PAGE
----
- ItemInternal Control, Enterprise Risk Management, and Firm Performance(2007-08-02) Tseng, Chih-Yang; Gordon, Lawrence A; Business and Management: Accounting & Information Assurance; Digital Repository at the University of Maryland; University of Maryland (College Park, Md.)This dissertation investigates two research questions arising from the regulation of internal controls required by Sarbanes-Oxley Act of 2002 (SOX). The first research question asks whether better internal controls can enhance firm performance? To address this question, the relation between market-value and internal control is estimated by a residual income model. Firms with weak internal controls are identified as those that disclose material weaknesses in internal controls in periodic filings from August 2002 to March 2006, as required by SOX. The empirical results, based on a sample of 708 firm-years with the disclosures of material weaknesses, show that firms with weak internal controls have lower market-value. Building on the' efforts for SOX to improve internal controls, more and more firms are starting to adopt Enterprise Risk Management (ERM), because sound internal control system rests on adequate and comprehensive analysis of enterprise-wide risks. In light of this trend triggered by SOX, the second research question in this dissertation asks whether implementation of ERM has an impact on firm performance? The basic approach to answer this question uses a contingency perspective, since all risks arise from the firm's internal and external environment. More specifically, the basic argument states that the relation between ERM and firm performance is contingent on the proper match between ERM and five key contingency variables: environment uncertainty, industry competition, firm size, firm complexity, and monitoring by the firm's board of directors. A sample of 114 firms disclosing the implementation of ERM in their 2005 10Ks and 10Qs are identified by keyword search in EDGAR database. In developing the proper match, high performing firms are defined as those with greater than 2% one-year excess return to develop the proposed proper match. An ERM index (ERMI) is constructed based on the Committee of Sponsoring Organizations (COSO) ERM's (2004) definition of four objectives: strategy, operation, reporting, and compliance. The contingency view is supported by the empirical evidence, since the deviation from the proposed proper match is found negatively related to firm performance.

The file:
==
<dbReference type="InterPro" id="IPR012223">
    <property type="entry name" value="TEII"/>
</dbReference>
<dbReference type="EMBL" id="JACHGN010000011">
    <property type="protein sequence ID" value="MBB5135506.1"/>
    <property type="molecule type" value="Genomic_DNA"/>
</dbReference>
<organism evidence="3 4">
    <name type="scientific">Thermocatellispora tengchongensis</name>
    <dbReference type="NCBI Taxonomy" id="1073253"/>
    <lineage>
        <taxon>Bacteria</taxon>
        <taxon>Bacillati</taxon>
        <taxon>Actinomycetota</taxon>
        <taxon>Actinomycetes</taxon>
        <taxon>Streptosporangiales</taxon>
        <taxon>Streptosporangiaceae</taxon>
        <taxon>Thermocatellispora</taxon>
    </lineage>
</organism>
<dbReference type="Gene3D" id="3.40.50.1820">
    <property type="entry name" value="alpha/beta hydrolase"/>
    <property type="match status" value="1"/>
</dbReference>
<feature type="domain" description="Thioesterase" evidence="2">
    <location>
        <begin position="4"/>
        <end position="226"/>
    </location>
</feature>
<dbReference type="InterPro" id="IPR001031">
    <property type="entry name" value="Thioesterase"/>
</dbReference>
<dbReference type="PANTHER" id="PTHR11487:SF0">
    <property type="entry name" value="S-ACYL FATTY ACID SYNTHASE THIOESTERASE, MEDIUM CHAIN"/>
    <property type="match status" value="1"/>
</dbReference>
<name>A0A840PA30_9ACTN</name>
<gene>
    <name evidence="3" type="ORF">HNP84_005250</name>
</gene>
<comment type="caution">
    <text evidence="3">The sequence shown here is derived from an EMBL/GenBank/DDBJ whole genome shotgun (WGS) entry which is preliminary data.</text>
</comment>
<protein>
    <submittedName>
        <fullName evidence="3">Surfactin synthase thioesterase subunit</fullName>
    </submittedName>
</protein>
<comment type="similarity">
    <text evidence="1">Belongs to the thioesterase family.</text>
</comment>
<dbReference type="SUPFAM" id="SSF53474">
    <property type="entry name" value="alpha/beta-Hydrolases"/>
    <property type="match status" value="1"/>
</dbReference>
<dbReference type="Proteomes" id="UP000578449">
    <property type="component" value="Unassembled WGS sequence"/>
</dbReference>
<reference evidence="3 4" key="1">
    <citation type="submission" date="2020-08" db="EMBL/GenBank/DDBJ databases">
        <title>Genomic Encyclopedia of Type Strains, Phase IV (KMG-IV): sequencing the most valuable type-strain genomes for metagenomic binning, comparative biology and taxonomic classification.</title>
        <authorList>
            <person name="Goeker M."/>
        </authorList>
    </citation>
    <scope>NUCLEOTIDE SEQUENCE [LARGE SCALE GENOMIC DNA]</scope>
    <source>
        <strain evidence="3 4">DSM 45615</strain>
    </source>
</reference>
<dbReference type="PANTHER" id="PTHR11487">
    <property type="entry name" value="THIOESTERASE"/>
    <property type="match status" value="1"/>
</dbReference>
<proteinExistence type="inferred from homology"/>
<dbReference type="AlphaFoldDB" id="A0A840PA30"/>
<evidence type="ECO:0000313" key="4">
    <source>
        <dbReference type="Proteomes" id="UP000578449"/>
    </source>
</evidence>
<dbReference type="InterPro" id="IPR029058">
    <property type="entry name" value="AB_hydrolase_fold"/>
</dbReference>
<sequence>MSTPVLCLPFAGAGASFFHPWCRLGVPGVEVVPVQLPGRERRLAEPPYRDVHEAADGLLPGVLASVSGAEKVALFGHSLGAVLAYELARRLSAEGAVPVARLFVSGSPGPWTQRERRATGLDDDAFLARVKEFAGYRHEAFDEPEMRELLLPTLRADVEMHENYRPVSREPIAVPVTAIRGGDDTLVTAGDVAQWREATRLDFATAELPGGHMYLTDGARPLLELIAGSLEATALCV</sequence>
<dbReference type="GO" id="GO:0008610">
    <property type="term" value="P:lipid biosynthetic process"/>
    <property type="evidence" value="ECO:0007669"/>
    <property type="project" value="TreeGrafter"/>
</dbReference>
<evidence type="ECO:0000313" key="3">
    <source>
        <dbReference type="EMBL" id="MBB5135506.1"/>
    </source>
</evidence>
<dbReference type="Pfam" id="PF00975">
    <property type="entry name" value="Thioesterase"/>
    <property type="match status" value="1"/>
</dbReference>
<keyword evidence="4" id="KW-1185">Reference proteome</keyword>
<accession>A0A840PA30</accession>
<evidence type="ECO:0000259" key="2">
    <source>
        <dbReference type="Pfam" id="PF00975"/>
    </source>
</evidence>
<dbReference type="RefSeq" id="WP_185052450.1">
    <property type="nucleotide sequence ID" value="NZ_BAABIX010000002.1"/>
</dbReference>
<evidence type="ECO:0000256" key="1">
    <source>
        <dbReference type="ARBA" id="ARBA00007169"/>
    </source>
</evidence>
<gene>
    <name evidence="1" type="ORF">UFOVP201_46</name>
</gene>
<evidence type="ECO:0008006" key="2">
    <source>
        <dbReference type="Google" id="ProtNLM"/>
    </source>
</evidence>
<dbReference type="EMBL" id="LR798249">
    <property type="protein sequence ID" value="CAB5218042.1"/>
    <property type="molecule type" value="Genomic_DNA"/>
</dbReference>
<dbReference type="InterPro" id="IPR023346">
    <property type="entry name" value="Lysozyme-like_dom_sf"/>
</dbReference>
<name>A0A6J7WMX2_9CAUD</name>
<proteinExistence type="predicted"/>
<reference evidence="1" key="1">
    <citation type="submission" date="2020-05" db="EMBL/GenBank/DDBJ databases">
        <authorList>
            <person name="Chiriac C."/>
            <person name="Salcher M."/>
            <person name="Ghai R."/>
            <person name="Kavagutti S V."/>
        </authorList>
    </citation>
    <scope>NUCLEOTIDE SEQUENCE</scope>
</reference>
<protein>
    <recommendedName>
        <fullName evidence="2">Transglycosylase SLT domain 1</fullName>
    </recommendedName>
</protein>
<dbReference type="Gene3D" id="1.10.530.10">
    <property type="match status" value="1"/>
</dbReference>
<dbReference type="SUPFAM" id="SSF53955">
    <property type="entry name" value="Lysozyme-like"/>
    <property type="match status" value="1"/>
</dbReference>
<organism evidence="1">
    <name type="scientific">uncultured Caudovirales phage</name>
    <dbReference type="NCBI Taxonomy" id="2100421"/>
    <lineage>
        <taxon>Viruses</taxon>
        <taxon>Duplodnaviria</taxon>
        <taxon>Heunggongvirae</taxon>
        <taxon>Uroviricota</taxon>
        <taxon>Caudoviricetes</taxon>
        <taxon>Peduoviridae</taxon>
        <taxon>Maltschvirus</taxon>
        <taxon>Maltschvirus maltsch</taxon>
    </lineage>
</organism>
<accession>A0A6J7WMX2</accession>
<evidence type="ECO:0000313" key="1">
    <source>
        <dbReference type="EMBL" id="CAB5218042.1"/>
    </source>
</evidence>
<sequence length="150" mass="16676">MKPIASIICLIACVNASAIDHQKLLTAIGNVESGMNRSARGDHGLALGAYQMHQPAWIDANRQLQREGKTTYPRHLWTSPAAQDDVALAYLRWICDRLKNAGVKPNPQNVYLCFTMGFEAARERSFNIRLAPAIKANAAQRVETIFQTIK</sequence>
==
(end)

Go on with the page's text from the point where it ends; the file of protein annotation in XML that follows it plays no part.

- ItemInternational Financial Reporting Standards and Cross-Border Mergers and Acquisitions(2012) Zhu, Wenjie; Gordon, Lawrence A; Loeb, Martin P; Business and Management: Accounting & Information Assurance; Digital Repository at the University of Maryland; University of Maryland (College Park, Md.)This dissertation investigates the economic impact of global accounting harmonization. Particularly I focus on its influence on macro level cross-border M&A investments. I posit that mandatory IFRS adoption lowers the systemic information noise embedded in countries' accounting standards. This reduces the associated information processing costs and enhances the economic role accounting standards play on cross-border M&A flows. After mandatory IFRS adoption, a 1% increase in accounting standards disparity suppresses bilateral M&A flows by around 2%; decrease in accounting standards disparity helps promote bilateral M&A flows when paired countries' governance infrastructure gap is relatively wider. I do not find these associations significant prior to mandatory IFRS adoption. Overall, this dissertation documents an evolving economic role accounting standards play on bilateral cross-border M&A flows, and supports International Accounting Standards Board's advocacy in adopting a uniform set of accounting standards globally. Moreover, it further analyses the current adoption demand for IFRS from the U.S. firms.